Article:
By Chris Gould / CWHBA
Photography: Private collection and Peter Llewellyn
In 1988 when the Canadian Warmblood Horse Breeders Association was first conceived, there were relatively few Warmbloods in Canada and even fewer breeding stallions. So how did the Warmblood horse, a horse that is indigenous to Western Europe, find a foothold and ultimately thrive in Canada?
The answer is pretty straightforward; excellence in sport, and rideability. By the time Warmbloods began appearing in North America in the 1970s, they had successfully been transformed in Europe, from the earlier farm/military horse to the preeminent sport horse. During the Montreal 1976 Olympics, equestrian fans in Canada saw up close, the strengths and abilities of such greats as Granat, Warwick Rex, and many others. Canada’s only medal was a showjumping silver with Michel Villancourt riding the Thoroughbred, Branch County xx. But the writing was on the wall.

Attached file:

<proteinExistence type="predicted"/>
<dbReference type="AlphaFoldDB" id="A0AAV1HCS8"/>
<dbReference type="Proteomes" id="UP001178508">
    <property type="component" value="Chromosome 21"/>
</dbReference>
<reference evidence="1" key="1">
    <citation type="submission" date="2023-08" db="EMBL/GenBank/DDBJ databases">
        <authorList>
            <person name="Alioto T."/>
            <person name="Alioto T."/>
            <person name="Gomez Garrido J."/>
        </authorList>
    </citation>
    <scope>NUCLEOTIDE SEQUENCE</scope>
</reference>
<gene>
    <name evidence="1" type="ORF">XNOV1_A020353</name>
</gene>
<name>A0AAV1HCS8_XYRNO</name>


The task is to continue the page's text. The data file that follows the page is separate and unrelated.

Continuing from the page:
It is not necessary to chronicle what followed with Canadians riding Big Ben, Mr T, and Aramis; their exploits are well remembered. What is less well known is the adoption by Canadian breeders of the bloodlines and methodologies of the successful European Warmblood studbooks. That journey took full flight with the formation of the CWHBA, bringing the pioneer Warmblood breeders together with a common goal.
Early imports were from Hannover. Abrupt, a direct son of Abglanz – the Trakehner stallion that founded the Hanoverian ‘A’ line – was followed by Arkansas (Aderlass - Nona x Novum). Today, CWHBA pedigrees trace through 27 Abglanz offspring, 18 of which are stallions. The famous Absatz has 47 offspring and Arkansas, the first stallion entered as a breeding sire in the CWHBA studbook, has 198 registered offspring. The A line is well entrenched in Canadian Warmblood breeding... To read the complete article you need to be a subscriber
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